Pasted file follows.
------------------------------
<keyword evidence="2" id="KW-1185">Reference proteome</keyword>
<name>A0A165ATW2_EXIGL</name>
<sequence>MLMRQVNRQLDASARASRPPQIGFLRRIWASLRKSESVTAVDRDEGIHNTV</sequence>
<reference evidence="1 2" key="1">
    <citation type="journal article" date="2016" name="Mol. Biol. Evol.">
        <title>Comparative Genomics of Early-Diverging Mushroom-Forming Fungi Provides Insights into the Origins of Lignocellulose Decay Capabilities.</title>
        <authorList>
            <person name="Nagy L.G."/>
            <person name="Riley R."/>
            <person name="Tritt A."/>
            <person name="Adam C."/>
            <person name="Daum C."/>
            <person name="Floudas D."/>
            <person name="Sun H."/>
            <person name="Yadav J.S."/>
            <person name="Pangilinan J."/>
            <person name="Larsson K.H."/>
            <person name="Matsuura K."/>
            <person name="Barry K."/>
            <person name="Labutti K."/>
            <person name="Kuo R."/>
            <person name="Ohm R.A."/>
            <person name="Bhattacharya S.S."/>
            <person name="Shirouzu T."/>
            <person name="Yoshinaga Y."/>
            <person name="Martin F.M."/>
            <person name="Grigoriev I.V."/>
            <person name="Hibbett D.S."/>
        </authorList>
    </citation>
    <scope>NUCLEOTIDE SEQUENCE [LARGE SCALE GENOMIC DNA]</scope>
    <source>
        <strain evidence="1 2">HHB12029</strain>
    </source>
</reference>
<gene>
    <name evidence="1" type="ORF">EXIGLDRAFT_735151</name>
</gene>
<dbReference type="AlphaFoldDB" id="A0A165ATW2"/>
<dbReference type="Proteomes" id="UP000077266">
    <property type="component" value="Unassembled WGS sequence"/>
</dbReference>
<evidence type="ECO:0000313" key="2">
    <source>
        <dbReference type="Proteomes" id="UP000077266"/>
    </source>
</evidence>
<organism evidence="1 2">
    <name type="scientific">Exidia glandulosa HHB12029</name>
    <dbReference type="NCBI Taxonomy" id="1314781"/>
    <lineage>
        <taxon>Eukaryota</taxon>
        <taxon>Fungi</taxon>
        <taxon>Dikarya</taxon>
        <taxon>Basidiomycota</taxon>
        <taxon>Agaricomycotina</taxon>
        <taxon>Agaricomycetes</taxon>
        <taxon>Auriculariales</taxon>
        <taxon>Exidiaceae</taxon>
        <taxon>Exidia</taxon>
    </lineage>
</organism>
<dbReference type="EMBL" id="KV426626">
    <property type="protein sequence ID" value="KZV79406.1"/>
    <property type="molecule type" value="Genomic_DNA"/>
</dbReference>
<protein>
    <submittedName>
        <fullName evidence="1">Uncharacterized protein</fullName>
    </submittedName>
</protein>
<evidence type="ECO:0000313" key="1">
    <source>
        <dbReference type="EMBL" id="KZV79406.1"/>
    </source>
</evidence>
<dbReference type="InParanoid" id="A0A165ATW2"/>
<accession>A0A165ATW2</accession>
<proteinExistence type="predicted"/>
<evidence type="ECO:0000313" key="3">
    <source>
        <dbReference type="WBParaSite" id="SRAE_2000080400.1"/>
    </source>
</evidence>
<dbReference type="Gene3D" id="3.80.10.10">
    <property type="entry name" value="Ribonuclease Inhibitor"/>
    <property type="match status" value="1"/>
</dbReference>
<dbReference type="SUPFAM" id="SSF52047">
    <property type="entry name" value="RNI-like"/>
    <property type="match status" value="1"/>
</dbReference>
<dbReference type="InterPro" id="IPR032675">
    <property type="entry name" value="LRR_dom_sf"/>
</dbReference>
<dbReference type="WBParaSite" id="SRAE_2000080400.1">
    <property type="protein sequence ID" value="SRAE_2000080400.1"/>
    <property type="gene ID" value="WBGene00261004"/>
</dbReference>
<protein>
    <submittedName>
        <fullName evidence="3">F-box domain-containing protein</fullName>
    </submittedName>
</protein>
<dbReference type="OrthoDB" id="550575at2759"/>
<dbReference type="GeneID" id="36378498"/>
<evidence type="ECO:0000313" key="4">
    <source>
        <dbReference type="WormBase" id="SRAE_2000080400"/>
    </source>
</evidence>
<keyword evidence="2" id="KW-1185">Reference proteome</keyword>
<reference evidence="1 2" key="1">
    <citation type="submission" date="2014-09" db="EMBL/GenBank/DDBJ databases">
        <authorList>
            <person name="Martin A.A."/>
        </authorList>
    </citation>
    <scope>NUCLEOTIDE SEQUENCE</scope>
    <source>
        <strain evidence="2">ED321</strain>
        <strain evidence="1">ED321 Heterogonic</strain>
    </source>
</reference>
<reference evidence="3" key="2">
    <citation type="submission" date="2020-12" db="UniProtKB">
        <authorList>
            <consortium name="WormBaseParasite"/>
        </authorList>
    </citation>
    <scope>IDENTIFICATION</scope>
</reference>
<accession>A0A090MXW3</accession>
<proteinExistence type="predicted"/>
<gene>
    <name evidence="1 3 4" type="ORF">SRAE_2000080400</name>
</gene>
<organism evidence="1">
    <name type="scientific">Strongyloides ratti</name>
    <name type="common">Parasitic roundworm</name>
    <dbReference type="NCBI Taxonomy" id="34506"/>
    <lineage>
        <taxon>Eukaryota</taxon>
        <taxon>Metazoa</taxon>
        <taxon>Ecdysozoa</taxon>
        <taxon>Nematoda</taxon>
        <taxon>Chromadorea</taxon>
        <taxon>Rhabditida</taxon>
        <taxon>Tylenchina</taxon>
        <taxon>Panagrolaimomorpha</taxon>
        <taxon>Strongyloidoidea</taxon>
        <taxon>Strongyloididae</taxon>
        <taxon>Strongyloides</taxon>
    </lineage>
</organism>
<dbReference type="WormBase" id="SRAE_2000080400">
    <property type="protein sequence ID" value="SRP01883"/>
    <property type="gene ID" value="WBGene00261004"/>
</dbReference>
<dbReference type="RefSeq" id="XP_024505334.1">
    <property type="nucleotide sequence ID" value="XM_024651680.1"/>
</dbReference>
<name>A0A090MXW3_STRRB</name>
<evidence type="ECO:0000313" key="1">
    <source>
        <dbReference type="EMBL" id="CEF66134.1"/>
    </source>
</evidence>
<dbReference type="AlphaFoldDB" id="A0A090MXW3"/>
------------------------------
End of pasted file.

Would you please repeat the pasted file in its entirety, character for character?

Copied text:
<keyword evidence="2" id="KW-1185">Reference proteome</keyword>
<name>A0A165ATW2_EXIGL</name>
<sequence>MLMRQVNRQLDASARASRPPQIGFLRRIWASLRKSESVTAVDRDEGIHNTV</sequence>
<reference evidence="1 2" key="1">
    <citation type="journal article" date="2016" name="Mol. Biol. Evol.">
        <title>Comparative Genomics of Early-Diverging Mushroom-Forming Fungi Provides Insights into the Origins of Lignocellulose Decay Capabilities.</title>
        <authorList>
            <person name="Nagy L.G."/>
            <person name="Riley R."/>
            <person name="Tritt A."/>
            <person name="Adam C."/>
            <person name="Daum C."/>
            <person name="Floudas D."/>
            <person name="Sun H."/>
            <person name="Yadav J.S."/>
            <person name="Pangilinan J."/>
            <person name="Larsson K.H."/>
            <person name="Matsuura K."/>
            <person name="Barry K."/>
            <person name="Labutti K."/>
            <person name="Kuo R."/>
            <person name="Ohm R.A."/>
            <person name="Bhattacharya S.S."/>
            <person name="Shirouzu T."/>
            <person name="Yoshinaga Y."/>
            <person name="Martin F.M."/>
            <person name="Grigoriev I.V."/>
            <person name="Hibbett D.S."/>
        </authorList>
    </citation>
    <scope>NUCLEOTIDE SEQUENCE [LARGE SCALE GENOMIC DNA]</scope>
    <source>
        <strain evidence="1 2">HHB12029</strain>
    </source>
</reference>
<gene>
    <name evidence="1" type="ORF">EXIGLDRAFT_735151</name>
</gene>
<dbReference type="AlphaFoldDB" id="A0A165ATW2"/>
<dbReference type="Proteomes" id="UP000077266">
    <property type="component" value="Unassembled WGS sequence"/>
</dbReference>
<evidence type="ECO:0000313" key="2">
    <source>
        <dbReference type="Proteomes" id="UP000077266"/>
    </source>
</evidence>
<organism evidence="1 2">
    <name type="scientific">Exidia glandulosa HHB12029</name>
    <dbReference type="NCBI Taxonomy" id="1314781"/>
    <lineage>
        <taxon>Eukaryota</taxon>
        <taxon>Fungi</taxon>
        <taxon>Dikarya</taxon>
        <taxon>Basidiomycota</taxon>
        <taxon>Agaricomycotina</taxon>
        <taxon>Agaricomycetes</taxon>
        <taxon>Auriculariales</taxon>
        <taxon>Exidiaceae</taxon>
        <taxon>Exidia</taxon>
    </lineage>
</organism>
<dbReference type="EMBL" id="KV426626">
    <property type="protein sequence ID" value="KZV79406.1"/>
    <property type="molecule type" value="Genomic_DNA"/>
</dbReference>
<protein>
    <submittedName>
        <fullName evidence="1">Uncharacterized protein</fullName>
    </submittedName>
</protein>
<evidence type="ECO:0000313" key="1">
    <source>
        <dbReference type="EMBL" id="KZV79406.1"/>
    </source>
</evidence>
<dbReference type="InParanoid" id="A0A165ATW2"/>
<accession>A0A165ATW2</accession>
<proteinExistence type="predicted"/>
<evidence type="ECO:0000313" key="3">
    <source>
        <dbReference type="WBParaSite" id="SRAE_2000080400.1"/>
    </source>
</evidence>
<dbReference type="Gene3D" id="3.80.10.10">
    <property type="entry name" value="Ribonuclease Inhibitor"/>
    <property type="match status" value="1"/>
</dbReference>
<dbReference type="SUPFAM" id="SSF52047">
    <property type="entry name" value="RNI-like"/>
    <property type="match status" value="1"/>
</dbReference>
<dbReference type="InterPro" id="IPR032675">
    <property type="entry name" value="LRR_dom_sf"/>
</dbReference>
<dbReference type="WBParaSite" id="SRAE_2000080400.1">
    <property type="protein sequence ID" value="SRAE_2000080400.1"/>
    <property type="gene ID" value="WBGene00261004"/>
</dbReference>
<protein>
    <submittedName>
        <fullName evidence="3">F-box domain-containing protein</fullName>
    </submittedName>
</protein>
<dbReference type="OrthoDB" id="550575at2759"/>
<dbReference type="GeneID" id="36378498"/>
<evidence type="ECO:0000313" key="4">
    <source>
        <dbReference type="WormBase" id="SRAE_2000080400"/>
    </source>
</evidence>
<keyword evidence="2" id="KW-1185">Reference proteome</keyword>
<reference evidence="1 2" key="1">
    <citation type="submission" date="2014-09" db="EMBL/GenBank/DDBJ databases">
        <authorList>
            <person name="Martin A.A."/>
        </authorList>
    </citation>
    <scope>NUCLEOTIDE SEQUENCE</scope>
    <source>
        <strain evidence="2">ED321</strain>
        <strain evidence="1">ED321 Heterogonic</strain>
    </source>
</reference>
<reference evidence="3" key="2">
    <citation type="submission" date="2020-12" db="UniProtKB">
        <authorList>
            <consortium name="WormBaseParasite"/>
        </authorList>
    </citation>
    <scope>IDENTIFICATION</scope>
</reference>
<accession>A0A090MXW3</accession>
<proteinExistence type="predicted"/>
<gene>
    <name evidence="1 3 4" type="ORF">SRAE_2000080400</name>
</gene>
<organism evidence="1">
    <name type="scientific">Strongyloides ratti</name>
    <name type="common">Parasitic roundworm</name>
    <dbReference type="NCBI Taxonomy" id="34506"/>
    <lineage>
        <taxon>Eukaryota</taxon>
        <taxon>Metazoa</taxon>
        <taxon>Ecdysozoa</taxon>
        <taxon>Nematoda</taxon>
        <taxon>Chromadorea</taxon>
        <taxon>Rhabditida</taxon>
        <taxon>Tylenchina</taxon>
        <taxon>Panagrolaimomorpha</taxon>
        <taxon>Strongyloidoidea</taxon>
        <taxon>Strongyloididae</taxon>
        <taxon>Strongyloides</taxon>
    </lineage>
</organism>
<dbReference type="WormBase" id="SRAE_2000080400">
    <property type="protein sequence ID" value="SRP01883"/>
    <property type="gene ID" value="WBGene00261004"/>
</dbReference>
<dbReference type="RefSeq" id="XP_024505334.1">
    <property type="nucleotide sequence ID" value="XM_024651680.1"/>
</dbReference>
<name>A0A090MXW3_STRRB</name>
<evidence type="ECO:0000313" key="1">
    <source>
        <dbReference type="EMBL" id="CEF66134.1"/>
    </source>
</evidence>
<dbReference type="AlphaFoldDB" id="A0A090MXW3"/>